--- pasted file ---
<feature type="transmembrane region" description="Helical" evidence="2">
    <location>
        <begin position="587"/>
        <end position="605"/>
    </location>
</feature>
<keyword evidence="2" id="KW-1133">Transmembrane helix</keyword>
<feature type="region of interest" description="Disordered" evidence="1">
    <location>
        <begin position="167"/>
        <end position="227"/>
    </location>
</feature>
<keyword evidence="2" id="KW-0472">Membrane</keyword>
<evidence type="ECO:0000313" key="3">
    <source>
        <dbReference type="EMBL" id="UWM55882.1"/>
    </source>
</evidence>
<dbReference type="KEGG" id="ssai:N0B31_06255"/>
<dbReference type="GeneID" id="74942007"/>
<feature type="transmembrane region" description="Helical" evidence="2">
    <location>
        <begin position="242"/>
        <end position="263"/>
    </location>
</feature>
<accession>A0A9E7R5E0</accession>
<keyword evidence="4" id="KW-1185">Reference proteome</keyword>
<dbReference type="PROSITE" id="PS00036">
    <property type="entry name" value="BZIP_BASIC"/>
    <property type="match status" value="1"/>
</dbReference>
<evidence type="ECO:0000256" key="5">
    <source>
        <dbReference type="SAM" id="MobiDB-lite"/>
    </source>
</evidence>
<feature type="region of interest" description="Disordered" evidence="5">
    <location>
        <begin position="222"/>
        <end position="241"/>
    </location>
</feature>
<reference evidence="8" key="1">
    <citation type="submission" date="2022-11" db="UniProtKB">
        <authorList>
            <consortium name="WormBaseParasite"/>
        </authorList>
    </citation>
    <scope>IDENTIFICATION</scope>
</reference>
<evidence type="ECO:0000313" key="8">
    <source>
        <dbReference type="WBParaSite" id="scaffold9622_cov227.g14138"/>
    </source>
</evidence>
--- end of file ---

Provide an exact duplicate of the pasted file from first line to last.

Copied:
<feature type="transmembrane region" description="Helical" evidence="2">
    <location>
        <begin position="587"/>
        <end position="605"/>
    </location>
</feature>
<keyword evidence="2" id="KW-1133">Transmembrane helix</keyword>
<feature type="region of interest" description="Disordered" evidence="1">
    <location>
        <begin position="167"/>
        <end position="227"/>
    </location>
</feature>
<keyword evidence="2" id="KW-0472">Membrane</keyword>
<evidence type="ECO:0000313" key="3">
    <source>
        <dbReference type="EMBL" id="UWM55882.1"/>
    </source>
</evidence>
<dbReference type="KEGG" id="ssai:N0B31_06255"/>
<dbReference type="GeneID" id="74942007"/>
<feature type="transmembrane region" description="Helical" evidence="2">
    <location>
        <begin position="242"/>
        <end position="263"/>
    </location>
</feature>
<accession>A0A9E7R5E0</accession>
<keyword evidence="4" id="KW-1185">Reference proteome</keyword>
<dbReference type="PROSITE" id="PS00036">
    <property type="entry name" value="BZIP_BASIC"/>
    <property type="match status" value="1"/>
</dbReference>
<evidence type="ECO:0000256" key="5">
    <source>
        <dbReference type="SAM" id="MobiDB-lite"/>
    </source>
</evidence>
<feature type="region of interest" description="Disordered" evidence="5">
    <location>
        <begin position="222"/>
        <end position="241"/>
    </location>
</feature>
<reference evidence="8" key="1">
    <citation type="submission" date="2022-11" db="UniProtKB">
        <authorList>
            <consortium name="WormBaseParasite"/>
        </authorList>
    </citation>
    <scope>IDENTIFICATION</scope>
</reference>
<evidence type="ECO:0000313" key="8">
    <source>
        <dbReference type="WBParaSite" id="scaffold9622_cov227.g14138"/>
    </source>
</evidence>